According to the Special Plan for the Layout of RCFs in Shanghai, RCFs are divided into 3 types: small-sized (the number of beds should be less than 100), medium-sized (the number of beds should be between 100 and 300), and large-sized (the number of beds should be between 300 and 500), and the RCFs of Jing’an District, which is located in the downtown area of Shanghai, should be small-sized or medium-sized, and the number of beds here should be between 0 and 300, namely:
0 < v j Y j 300       j = 1 , 2 , 3 J

2.2. Modified Immune Algorithm

Immune Algorithm (IA) is a new kind of intelligent search algorithm inspired by the biological immune system. By generating new antibodies and the communication between antibodies in the immune network, the immune system has advantages in learning, memory, and discrimination between self and non-self. IA can be used to solve various engineering problems by simulating the behavior of immunological processes of the immune system [30], namely, the encoded solutions of the problem are treated as artificial antibodies, and the immunological processes powered by clonal selection and maturation will be implemented on them. In the IA, we randomly generated a certain number of antibodies that met the constraints at first and selected some excellent antibodies from them with a certain probability for cloning, and then crossed and mutated these cloned antibodies. As a result, the excellent antibodies of the first generation and these cloned antibodies became the next generation of antibody groups as memory cells. The above iteration was repeated until a global optimal solution was obtained. In the clonal selection process, the cloning proportion of each antibody was based on its affinities, including the affinity between the antibody and antigens and the affinity between itself and other antibodies. The former allowed the well-performed antibodies to be retained, while the latter ensured the diversity of the antibody population. In the iterative processes of IA, the mutation operator was introduced to make the antibodies evolve and adapt to the optimization problem [31].
In the IA, the antigens that invade the immune system represent the multi-objective functions, and the antibodies produced by the immune system represent the feasible solutions of the multi-objective functions. The affinity between each antigen and antibodies represents the degree of approximation between the feasible and the optimal solution, which reflects the ability of an antibody to recognize the antigens. The greater the affinity is, the stronger the antibody’s ability to recognize the antigens will be. To obtain the total affinity value between each antibody and all antigens, an adaptive weighting method is employed to construct a comprehensive objective function for solving the multi-objective problem. The reciprocal of the comprehensive objective function is the total affinity, which is written as [32]:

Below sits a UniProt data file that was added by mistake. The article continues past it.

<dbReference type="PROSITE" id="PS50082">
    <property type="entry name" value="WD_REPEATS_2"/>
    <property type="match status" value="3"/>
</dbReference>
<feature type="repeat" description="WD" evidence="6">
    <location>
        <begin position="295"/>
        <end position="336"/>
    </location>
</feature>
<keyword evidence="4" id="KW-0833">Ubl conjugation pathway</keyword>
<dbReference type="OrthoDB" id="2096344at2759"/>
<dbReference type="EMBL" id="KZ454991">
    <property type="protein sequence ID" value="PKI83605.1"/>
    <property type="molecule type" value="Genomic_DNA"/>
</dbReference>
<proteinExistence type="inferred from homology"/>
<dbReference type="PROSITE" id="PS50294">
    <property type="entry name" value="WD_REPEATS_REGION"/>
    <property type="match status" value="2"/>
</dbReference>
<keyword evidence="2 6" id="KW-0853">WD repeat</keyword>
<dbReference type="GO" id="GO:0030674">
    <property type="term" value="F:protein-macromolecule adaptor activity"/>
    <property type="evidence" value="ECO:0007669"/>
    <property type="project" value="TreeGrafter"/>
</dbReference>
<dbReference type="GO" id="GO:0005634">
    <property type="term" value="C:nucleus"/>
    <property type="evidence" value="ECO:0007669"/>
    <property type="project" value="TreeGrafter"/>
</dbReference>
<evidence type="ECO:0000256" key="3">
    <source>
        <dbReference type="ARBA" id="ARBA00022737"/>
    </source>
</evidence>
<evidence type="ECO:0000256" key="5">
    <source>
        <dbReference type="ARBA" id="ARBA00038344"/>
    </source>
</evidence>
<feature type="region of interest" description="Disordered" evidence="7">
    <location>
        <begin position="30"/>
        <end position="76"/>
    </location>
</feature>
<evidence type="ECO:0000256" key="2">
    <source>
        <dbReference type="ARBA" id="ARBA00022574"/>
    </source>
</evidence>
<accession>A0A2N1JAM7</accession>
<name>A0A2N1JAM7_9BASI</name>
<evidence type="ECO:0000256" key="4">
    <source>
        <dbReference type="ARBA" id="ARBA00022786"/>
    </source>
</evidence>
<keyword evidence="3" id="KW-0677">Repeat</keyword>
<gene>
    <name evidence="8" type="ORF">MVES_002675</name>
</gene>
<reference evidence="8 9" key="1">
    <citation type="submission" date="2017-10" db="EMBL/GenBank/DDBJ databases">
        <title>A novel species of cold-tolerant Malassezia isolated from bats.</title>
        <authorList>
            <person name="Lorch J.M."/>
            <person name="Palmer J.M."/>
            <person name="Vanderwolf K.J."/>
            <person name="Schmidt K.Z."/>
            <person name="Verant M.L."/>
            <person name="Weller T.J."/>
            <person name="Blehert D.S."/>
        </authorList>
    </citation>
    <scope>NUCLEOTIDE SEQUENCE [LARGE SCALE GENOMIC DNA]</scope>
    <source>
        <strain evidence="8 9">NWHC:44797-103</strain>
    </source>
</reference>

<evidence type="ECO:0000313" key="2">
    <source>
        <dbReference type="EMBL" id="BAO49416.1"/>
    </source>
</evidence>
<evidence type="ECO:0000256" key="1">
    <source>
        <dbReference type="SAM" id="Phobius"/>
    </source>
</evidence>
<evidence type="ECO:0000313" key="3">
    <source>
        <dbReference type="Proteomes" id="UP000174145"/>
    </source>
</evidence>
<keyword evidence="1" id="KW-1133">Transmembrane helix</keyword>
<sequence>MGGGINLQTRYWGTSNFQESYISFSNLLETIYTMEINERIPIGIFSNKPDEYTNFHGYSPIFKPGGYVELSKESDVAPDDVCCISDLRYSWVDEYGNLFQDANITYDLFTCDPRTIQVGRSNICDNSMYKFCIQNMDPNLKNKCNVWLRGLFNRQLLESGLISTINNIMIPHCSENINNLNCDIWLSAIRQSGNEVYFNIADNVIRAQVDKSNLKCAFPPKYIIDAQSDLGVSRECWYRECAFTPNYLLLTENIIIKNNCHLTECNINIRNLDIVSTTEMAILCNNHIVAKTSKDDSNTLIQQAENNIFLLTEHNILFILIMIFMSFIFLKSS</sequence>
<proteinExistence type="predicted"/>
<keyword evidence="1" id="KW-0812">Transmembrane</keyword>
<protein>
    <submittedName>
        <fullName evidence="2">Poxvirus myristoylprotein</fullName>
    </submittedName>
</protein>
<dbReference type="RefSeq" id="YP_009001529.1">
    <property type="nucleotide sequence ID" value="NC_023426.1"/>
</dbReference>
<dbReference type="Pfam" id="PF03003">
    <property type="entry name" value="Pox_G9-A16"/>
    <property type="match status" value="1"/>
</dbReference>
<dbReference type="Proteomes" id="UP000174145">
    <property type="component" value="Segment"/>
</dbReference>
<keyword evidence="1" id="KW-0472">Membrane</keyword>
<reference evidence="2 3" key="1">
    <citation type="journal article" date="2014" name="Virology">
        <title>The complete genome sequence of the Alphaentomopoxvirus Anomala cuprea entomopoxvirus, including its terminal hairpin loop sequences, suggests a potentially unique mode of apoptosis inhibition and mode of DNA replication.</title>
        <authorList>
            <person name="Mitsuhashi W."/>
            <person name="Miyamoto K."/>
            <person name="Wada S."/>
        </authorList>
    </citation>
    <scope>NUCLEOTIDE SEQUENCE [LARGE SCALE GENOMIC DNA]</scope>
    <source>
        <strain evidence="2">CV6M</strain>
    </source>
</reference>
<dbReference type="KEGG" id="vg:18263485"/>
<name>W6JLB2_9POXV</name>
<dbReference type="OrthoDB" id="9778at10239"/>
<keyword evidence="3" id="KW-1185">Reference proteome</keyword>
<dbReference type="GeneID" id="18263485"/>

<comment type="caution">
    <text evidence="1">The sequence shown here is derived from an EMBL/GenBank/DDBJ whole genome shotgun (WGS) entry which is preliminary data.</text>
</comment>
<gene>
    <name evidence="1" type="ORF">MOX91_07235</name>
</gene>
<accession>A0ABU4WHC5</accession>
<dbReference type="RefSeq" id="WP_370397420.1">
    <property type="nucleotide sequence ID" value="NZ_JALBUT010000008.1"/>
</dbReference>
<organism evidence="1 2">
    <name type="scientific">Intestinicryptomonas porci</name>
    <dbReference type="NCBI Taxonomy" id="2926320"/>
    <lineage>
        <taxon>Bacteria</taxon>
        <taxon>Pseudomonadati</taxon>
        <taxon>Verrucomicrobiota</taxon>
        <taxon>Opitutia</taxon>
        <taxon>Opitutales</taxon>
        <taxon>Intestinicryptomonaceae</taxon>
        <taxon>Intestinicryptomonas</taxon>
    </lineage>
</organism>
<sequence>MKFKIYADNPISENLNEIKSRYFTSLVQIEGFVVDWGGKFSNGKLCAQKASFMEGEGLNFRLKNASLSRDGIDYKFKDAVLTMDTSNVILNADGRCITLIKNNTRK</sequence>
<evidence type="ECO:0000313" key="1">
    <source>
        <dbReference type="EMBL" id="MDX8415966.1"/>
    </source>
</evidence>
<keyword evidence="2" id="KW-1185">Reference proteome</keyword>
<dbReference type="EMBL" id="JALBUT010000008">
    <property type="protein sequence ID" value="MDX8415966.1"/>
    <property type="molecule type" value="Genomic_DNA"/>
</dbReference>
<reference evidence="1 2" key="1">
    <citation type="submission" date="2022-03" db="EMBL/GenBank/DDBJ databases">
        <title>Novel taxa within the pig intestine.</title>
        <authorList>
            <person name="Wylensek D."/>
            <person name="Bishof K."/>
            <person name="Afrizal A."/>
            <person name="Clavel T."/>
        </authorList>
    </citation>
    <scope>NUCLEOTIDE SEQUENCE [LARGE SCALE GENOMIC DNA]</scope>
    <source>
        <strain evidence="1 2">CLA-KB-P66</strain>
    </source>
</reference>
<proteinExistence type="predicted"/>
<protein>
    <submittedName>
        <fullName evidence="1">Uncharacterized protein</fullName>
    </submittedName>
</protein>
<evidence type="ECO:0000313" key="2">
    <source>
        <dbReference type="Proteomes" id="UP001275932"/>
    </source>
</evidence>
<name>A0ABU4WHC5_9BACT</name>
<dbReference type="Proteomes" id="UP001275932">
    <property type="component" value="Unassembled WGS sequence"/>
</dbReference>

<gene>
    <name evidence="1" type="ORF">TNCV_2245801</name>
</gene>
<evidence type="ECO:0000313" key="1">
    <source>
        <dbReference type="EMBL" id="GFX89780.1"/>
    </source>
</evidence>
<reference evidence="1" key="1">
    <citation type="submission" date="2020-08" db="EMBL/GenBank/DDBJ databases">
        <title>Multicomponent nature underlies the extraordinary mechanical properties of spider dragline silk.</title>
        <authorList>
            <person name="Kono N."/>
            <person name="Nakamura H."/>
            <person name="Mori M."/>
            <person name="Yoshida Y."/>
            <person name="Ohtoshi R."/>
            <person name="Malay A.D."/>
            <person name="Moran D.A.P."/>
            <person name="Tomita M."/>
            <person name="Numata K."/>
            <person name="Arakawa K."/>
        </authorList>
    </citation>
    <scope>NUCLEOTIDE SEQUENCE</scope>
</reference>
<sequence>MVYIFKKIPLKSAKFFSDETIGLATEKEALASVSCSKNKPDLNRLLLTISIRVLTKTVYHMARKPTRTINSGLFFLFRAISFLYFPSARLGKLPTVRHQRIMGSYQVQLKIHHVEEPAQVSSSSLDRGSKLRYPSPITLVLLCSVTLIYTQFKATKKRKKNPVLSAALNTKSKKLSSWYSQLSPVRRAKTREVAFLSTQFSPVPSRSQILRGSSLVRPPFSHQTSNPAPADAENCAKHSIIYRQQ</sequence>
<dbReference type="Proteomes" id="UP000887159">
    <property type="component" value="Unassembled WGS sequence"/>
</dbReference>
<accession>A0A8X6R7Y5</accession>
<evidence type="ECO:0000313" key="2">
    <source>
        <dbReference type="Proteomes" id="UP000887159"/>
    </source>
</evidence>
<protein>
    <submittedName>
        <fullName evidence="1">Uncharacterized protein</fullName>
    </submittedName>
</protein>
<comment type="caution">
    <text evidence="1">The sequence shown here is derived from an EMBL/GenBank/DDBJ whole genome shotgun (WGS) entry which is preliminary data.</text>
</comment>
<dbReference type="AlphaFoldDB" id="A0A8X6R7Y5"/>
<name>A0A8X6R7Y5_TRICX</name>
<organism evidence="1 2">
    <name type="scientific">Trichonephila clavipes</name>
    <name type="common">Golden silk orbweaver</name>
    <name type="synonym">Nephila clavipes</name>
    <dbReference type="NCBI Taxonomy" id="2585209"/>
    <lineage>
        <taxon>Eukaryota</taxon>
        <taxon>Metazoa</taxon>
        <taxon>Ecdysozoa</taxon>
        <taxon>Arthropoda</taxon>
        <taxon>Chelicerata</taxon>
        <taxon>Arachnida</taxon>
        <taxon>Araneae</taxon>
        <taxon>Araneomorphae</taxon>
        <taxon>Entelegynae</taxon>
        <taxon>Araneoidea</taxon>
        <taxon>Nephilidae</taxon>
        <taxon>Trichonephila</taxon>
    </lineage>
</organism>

A ( k ) = 1 F ( x ) = 1 f ( x ) r ( x )
where A(k) is the total affinity value of the antibody k, F(x) is the comprehensive objective function, f(x) is the standardized weighted form of all the objective functions, r(x) is the adaptive penalty function. f(x) and r(x) is written as follows:
f ( x ) = l = 1 4 λ l k f l k ( x )
r ( x ) = 1 1 4 [ Δ b k g ( x ) Δ b k g , m a x [ ] η ]
where l is the objective function, λlk is the kth antibody’s weight of lth objective function, flk(x) is the kth antibody’s standardized form of lth objective function, g denotes the constraints, Δbkg(x) is the gth constraint violation of the kth antibody, Δbkg, max(x) is the gth maximum constraint violation of the kth antibody, η is the penalty exponent.
Although with using the IA, premature convergence can be avoided, and the global optimal solutions can be obtained easily, it still has some drawbacks, such as slow convergence rate and low search accuracy. Therefore, it is necessary to improve the standard IA further to obtain better optimization results. Since the selection operator and mutation operator can affect the searchability and calculation accuracy considerably [33,34], and diversity is also the key to obtain the global optimal solutions [35], we modified the standard IA as follows.

2.2.1. Variable Threshold for Selection Operator

In the standard IA, the threshold was used to determine whether the antibodies can be selected for cloning, and its value was usually fixed, which reduced the convergence rate of the algorithm to some extent. Therefore, a variable threshold was introduced to accelerate the convergence rate. A relatively small threshold was set in the early search stages, thus that the probability of antibodies with great affinity and low antibody concentrations being selected and cloned could be greatly increased. In the late search stage, a relatively large threshold was set to greatly reduce the selection and clone opportunities for antibodies with great affinity and low antibody concentrations. In this way, the computational efficiency of the algorithm was improved. The variable threshold is as follows [33]:
σ = { a t t a v e a s i n ( π 2 × t m a x t a v e m a x )       t > t a v e